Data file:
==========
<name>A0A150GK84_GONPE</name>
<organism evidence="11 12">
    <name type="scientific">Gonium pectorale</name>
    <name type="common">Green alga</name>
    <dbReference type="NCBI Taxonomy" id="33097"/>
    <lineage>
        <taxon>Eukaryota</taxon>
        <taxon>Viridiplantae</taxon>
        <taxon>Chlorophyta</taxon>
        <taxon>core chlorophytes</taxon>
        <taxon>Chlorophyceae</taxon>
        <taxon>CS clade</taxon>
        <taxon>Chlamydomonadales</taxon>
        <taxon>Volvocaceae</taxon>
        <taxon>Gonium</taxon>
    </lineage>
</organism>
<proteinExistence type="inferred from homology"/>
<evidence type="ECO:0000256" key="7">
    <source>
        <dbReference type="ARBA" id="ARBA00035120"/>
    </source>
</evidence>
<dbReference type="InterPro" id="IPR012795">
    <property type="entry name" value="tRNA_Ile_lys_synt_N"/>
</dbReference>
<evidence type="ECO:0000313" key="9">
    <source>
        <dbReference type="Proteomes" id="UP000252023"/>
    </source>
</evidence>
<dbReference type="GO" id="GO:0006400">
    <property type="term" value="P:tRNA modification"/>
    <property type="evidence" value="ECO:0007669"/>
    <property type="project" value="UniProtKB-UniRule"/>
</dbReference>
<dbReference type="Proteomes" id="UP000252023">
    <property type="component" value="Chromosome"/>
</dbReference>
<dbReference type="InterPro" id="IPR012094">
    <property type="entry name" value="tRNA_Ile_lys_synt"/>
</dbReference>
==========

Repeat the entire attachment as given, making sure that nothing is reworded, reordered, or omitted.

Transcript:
<name>A0A150GK84_GONPE</name>
<organism evidence="11 12">
    <name type="scientific">Gonium pectorale</name>
    <name type="common">Green alga</name>
    <dbReference type="NCBI Taxonomy" id="33097"/>
    <lineage>
        <taxon>Eukaryota</taxon>
        <taxon>Viridiplantae</taxon>
        <taxon>Chlorophyta</taxon>
        <taxon>core chlorophytes</taxon>
        <taxon>Chlorophyceae</taxon>
        <taxon>CS clade</taxon>
        <taxon>Chlamydomonadales</taxon>
        <taxon>Volvocaceae</taxon>
        <taxon>Gonium</taxon>
    </lineage>
</organism>
<proteinExistence type="inferred from homology"/>
<evidence type="ECO:0000256" key="7">
    <source>
        <dbReference type="ARBA" id="ARBA00035120"/>
    </source>
</evidence>
<dbReference type="InterPro" id="IPR012795">
    <property type="entry name" value="tRNA_Ile_lys_synt_N"/>
</dbReference>
<evidence type="ECO:0000313" key="9">
    <source>
        <dbReference type="Proteomes" id="UP000252023"/>
    </source>
</evidence>
<dbReference type="GO" id="GO:0006400">
    <property type="term" value="P:tRNA modification"/>
    <property type="evidence" value="ECO:0007669"/>
    <property type="project" value="UniProtKB-UniRule"/>
</dbReference>
<dbReference type="Proteomes" id="UP000252023">
    <property type="component" value="Chromosome"/>
</dbReference>
<dbReference type="InterPro" id="IPR012094">
    <property type="entry name" value="tRNA_Ile_lys_synt"/>
</dbReference>